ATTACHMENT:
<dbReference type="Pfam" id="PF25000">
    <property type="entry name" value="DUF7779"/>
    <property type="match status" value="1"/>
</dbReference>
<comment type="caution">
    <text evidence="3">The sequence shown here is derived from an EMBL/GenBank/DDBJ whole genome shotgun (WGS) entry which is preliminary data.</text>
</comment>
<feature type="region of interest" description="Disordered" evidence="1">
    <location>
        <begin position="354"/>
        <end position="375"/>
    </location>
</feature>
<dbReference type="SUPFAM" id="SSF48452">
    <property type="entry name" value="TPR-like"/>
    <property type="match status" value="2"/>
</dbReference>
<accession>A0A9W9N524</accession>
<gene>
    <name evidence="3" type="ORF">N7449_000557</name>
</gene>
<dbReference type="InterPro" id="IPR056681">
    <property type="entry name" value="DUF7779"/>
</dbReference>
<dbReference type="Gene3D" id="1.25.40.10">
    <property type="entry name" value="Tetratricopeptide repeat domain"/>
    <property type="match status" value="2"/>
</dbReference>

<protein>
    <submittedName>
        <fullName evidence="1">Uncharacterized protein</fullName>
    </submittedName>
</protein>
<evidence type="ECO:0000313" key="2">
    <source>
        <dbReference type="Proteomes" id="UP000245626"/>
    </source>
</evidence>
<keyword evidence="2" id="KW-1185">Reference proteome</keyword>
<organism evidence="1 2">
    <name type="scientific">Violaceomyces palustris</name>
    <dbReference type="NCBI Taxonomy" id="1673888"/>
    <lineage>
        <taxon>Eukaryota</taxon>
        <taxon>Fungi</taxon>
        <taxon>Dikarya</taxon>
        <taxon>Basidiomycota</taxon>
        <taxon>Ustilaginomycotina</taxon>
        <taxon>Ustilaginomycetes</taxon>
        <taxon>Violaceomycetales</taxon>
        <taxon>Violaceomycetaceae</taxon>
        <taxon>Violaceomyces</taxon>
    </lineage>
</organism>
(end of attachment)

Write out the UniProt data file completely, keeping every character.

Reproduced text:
<dbReference type="Pfam" id="PF25000">
    <property type="entry name" value="DUF7779"/>
    <property type="match status" value="1"/>
</dbReference>
<comment type="caution">
    <text evidence="3">The sequence shown here is derived from an EMBL/GenBank/DDBJ whole genome shotgun (WGS) entry which is preliminary data.</text>
</comment>
<feature type="region of interest" description="Disordered" evidence="1">
    <location>
        <begin position="354"/>
        <end position="375"/>
    </location>
</feature>
<dbReference type="SUPFAM" id="SSF48452">
    <property type="entry name" value="TPR-like"/>
    <property type="match status" value="2"/>
</dbReference>
<accession>A0A9W9N524</accession>
<gene>
    <name evidence="3" type="ORF">N7449_000557</name>
</gene>
<dbReference type="InterPro" id="IPR056681">
    <property type="entry name" value="DUF7779"/>
</dbReference>
<dbReference type="Gene3D" id="1.25.40.10">
    <property type="entry name" value="Tetratricopeptide repeat domain"/>
    <property type="match status" value="2"/>
</dbReference>

<protein>
    <submittedName>
        <fullName evidence="1">Uncharacterized protein</fullName>
    </submittedName>
</protein>
<evidence type="ECO:0000313" key="2">
    <source>
        <dbReference type="Proteomes" id="UP000245626"/>
    </source>
</evidence>
<keyword evidence="2" id="KW-1185">Reference proteome</keyword>
<organism evidence="1 2">
    <name type="scientific">Violaceomyces palustris</name>
    <dbReference type="NCBI Taxonomy" id="1673888"/>
    <lineage>
        <taxon>Eukaryota</taxon>
        <taxon>Fungi</taxon>
        <taxon>Dikarya</taxon>
        <taxon>Basidiomycota</taxon>
        <taxon>Ustilaginomycotina</taxon>
        <taxon>Ustilaginomycetes</taxon>
        <taxon>Violaceomycetales</taxon>
        <taxon>Violaceomycetaceae</taxon>
        <taxon>Violaceomyces</taxon>
    </lineage>
</organism>